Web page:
November in the Abbey and in front of the War Memorial

in Upper Yard. This year’s Service remembered the Battle

Mike Hodge (OA 1965), OA President


of Passchendaele which began on 31st July 1917 and ended

on 10th November 1917, exactly 100 years ago on the date

of this Service. The Headmaster delivered a solemn and

poignant eulogy for those killed at the Battle. This year, the

Remembrance Day Service will commemorate the centenary

of the end of the First World War in 1918. It would be

especially appropriate to have a very good turn out of OAs at

the Service. The date will be Friday 9th November so please

mark your diaries now.

Moving on to December, we had the School Carol Service in

the Abbey. The singing and readings were of top quality and

we heard the carol ‘A Simple Truth’ performed beautifully

by the School Choir. This carol was written by Peter Knapp

(OA 1965) who is my vintage and, in fact, was our Best Man

way back in 1970. There can’t be many schools which are

fortunate enough to include a carol written by an alumnus –

and performed in a place as beautiful as the Abbey. It was a

wonderful moment.

Finally, I attended the Biennial General Inspection

of the School CCF in early March. Again, this was a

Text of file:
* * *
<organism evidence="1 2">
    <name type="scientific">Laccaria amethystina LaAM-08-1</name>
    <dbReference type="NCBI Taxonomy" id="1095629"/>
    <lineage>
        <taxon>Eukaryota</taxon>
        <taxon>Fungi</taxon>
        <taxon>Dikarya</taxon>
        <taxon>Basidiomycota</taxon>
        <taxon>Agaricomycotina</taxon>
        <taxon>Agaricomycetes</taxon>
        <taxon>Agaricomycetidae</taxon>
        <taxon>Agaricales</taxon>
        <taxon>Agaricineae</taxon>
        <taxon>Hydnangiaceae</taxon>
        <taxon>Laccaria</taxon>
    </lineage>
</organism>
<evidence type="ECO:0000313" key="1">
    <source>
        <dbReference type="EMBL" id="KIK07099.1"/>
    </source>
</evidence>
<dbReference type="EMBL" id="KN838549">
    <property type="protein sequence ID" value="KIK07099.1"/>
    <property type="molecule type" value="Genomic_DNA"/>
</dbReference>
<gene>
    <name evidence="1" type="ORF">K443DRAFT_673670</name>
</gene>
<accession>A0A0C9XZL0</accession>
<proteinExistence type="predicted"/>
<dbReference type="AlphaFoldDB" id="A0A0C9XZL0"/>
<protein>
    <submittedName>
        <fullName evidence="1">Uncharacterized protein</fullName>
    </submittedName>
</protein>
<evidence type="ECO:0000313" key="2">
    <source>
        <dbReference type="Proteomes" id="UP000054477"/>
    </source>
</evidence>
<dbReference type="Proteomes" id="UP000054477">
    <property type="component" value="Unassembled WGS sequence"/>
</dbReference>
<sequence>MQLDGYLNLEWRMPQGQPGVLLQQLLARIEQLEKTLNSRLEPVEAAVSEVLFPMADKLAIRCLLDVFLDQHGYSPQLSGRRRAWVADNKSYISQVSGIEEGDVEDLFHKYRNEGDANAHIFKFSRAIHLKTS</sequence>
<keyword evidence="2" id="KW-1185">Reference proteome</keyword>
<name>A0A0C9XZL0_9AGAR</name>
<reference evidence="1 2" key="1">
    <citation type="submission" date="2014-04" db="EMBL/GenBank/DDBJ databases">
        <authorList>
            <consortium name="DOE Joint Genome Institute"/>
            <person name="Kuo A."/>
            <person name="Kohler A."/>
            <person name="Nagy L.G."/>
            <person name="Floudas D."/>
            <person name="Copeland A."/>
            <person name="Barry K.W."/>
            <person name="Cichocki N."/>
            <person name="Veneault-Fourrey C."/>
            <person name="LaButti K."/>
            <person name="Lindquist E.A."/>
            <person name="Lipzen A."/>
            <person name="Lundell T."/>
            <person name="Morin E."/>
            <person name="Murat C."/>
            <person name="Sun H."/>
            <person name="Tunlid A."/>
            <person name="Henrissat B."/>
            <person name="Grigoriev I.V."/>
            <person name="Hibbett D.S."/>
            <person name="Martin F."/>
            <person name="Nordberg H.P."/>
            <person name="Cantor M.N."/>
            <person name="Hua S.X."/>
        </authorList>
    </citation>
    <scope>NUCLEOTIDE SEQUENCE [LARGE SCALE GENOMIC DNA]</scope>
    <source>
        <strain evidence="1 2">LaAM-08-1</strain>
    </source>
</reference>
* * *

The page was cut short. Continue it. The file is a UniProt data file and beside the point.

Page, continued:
commemoration of the First World War and some of the

cadets were wearing appropriate uniform. The drill work

was of a very high quality and there were a number of

interesting stands to visit including WW1 medical and

WW1 technology.

As you will read later in this issue of Versa, all the various

Sports Clubs within the Old Albanian Club are in good heart.

The Rugby Club (1st XV) has had a challenging season but

they are in one of the top National Leagues. Minis, Juniors

and Colts continue to thrive and this bodes well for the future.

I am currently working hard with Chris Harbour in the

Development Office on the ‘Diamond Geezers’ reunion for

the lads of “my year” as it is 60 years – on 18th September

2018 – since we first walked through the School gates. Can

that really be so? Surely, there has been a mistake!

4 5

OA News


after joining Techstars Programme




FLEX, the London-based tech start-up aiming to make fun,

invigorating workouts more accessible to everyone, is set to join the

globally renowned Techstars programme.

Together with his business partner Elliott Perry, Company Founder

Matthew Quinn (OA 2007) created a live-streamed interactive HIIT

workout business, which has been selected from among 1000s of

companies to join accelerator programme Techstars.

Quinn has recently made the move to Boulder, Colorado and joins

eight fellow tech start-ups in a bid to provide global scale and

investment opportunity.

Speaking to us about the move, Quinn said; “We are so excited

to be able to take the next steps in Flex’s journey with the team at

Techstars. Not only that, but Boulder, Colorado is one of the fittest

places on earth – what better place is there to spend three months

with a fitness company!

“The programme is going to give us unparalleled access to some of the most

successful entrepreneurs in existence who have collectively taken companies

from inception to public listings more times than you can count on one hand.”

Chris Whiteside (OA 1979), was awarded an MBE for political

and public service in the New Year’s Honours list. Chris is the